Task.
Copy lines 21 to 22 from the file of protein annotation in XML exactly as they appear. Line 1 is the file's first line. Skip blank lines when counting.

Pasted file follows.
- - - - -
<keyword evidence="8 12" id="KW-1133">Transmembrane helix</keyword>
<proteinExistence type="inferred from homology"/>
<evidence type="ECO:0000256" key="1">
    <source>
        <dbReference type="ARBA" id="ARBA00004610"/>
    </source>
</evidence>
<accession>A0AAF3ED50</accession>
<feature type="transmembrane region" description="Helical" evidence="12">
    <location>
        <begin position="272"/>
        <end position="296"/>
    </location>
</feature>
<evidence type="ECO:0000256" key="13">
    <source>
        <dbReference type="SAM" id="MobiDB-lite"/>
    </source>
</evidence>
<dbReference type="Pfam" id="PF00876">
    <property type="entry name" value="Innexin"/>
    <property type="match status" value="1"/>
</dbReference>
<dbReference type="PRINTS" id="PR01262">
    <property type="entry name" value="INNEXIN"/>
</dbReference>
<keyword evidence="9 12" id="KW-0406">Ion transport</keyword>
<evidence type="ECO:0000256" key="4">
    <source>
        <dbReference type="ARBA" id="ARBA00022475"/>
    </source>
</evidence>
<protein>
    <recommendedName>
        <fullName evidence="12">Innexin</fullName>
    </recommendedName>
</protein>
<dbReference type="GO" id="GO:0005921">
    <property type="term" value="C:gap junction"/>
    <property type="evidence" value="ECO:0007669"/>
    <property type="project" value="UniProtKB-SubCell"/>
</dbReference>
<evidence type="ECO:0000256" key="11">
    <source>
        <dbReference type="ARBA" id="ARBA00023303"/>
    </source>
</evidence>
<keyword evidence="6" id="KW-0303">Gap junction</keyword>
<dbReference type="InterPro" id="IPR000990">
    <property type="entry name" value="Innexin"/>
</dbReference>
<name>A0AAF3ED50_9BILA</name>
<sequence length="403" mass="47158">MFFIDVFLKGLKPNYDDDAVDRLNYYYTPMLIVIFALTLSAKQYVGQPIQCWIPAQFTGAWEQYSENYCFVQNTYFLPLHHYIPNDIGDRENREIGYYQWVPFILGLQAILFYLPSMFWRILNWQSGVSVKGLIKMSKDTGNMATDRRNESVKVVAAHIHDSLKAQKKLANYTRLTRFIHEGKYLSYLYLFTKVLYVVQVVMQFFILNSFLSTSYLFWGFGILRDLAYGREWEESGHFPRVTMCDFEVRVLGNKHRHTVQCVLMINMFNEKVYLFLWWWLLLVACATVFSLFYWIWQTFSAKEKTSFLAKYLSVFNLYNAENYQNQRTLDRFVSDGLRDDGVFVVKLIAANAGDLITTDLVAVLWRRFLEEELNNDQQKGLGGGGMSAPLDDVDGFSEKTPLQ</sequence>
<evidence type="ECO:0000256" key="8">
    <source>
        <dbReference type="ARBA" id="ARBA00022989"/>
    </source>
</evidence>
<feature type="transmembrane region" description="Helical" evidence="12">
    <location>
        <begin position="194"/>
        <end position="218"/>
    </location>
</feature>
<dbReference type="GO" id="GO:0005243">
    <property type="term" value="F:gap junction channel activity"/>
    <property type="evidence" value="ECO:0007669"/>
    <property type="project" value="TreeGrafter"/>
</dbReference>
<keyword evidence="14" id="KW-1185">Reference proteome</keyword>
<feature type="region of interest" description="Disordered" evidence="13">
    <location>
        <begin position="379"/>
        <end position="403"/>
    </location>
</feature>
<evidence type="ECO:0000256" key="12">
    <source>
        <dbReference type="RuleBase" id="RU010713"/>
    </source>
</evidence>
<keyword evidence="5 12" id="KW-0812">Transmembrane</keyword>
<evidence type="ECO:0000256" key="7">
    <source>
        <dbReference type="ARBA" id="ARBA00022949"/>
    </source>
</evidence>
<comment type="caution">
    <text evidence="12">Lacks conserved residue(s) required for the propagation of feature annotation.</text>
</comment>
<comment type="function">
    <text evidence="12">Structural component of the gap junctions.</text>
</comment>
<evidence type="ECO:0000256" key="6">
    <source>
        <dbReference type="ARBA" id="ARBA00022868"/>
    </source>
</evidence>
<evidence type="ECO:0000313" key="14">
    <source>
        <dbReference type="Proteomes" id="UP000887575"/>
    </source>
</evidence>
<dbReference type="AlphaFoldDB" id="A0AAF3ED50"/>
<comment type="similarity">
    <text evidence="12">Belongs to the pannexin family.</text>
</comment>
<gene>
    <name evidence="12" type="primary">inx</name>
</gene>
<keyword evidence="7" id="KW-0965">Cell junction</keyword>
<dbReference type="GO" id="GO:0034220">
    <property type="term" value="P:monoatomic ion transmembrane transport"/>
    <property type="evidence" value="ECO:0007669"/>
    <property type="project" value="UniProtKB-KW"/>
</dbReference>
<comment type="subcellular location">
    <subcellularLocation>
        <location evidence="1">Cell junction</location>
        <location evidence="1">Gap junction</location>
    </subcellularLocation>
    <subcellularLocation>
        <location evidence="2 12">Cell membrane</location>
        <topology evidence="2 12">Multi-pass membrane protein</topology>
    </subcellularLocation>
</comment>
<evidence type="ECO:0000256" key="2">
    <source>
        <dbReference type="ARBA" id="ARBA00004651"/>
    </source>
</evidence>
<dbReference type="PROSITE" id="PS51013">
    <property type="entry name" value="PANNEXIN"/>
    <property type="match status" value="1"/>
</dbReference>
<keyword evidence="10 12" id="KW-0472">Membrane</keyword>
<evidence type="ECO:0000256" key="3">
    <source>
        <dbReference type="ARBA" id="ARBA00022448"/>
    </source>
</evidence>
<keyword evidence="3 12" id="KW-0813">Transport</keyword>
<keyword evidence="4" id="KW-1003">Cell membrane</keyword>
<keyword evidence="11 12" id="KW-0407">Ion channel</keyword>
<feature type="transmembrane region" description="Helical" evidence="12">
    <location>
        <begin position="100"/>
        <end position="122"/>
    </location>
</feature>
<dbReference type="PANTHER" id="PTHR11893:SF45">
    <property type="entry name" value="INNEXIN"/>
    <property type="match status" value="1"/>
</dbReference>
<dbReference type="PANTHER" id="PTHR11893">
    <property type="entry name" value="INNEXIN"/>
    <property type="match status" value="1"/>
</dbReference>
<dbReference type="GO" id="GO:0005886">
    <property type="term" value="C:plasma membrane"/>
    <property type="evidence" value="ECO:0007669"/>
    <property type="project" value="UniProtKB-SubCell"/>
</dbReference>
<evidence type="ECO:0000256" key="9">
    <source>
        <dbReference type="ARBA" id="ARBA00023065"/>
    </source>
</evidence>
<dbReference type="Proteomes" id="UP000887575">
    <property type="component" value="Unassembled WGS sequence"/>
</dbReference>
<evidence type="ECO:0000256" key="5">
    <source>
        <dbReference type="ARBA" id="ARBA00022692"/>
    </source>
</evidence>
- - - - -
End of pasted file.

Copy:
    <property type="entry name" value="Innexin"/>
    <property type="match status" value="1"/>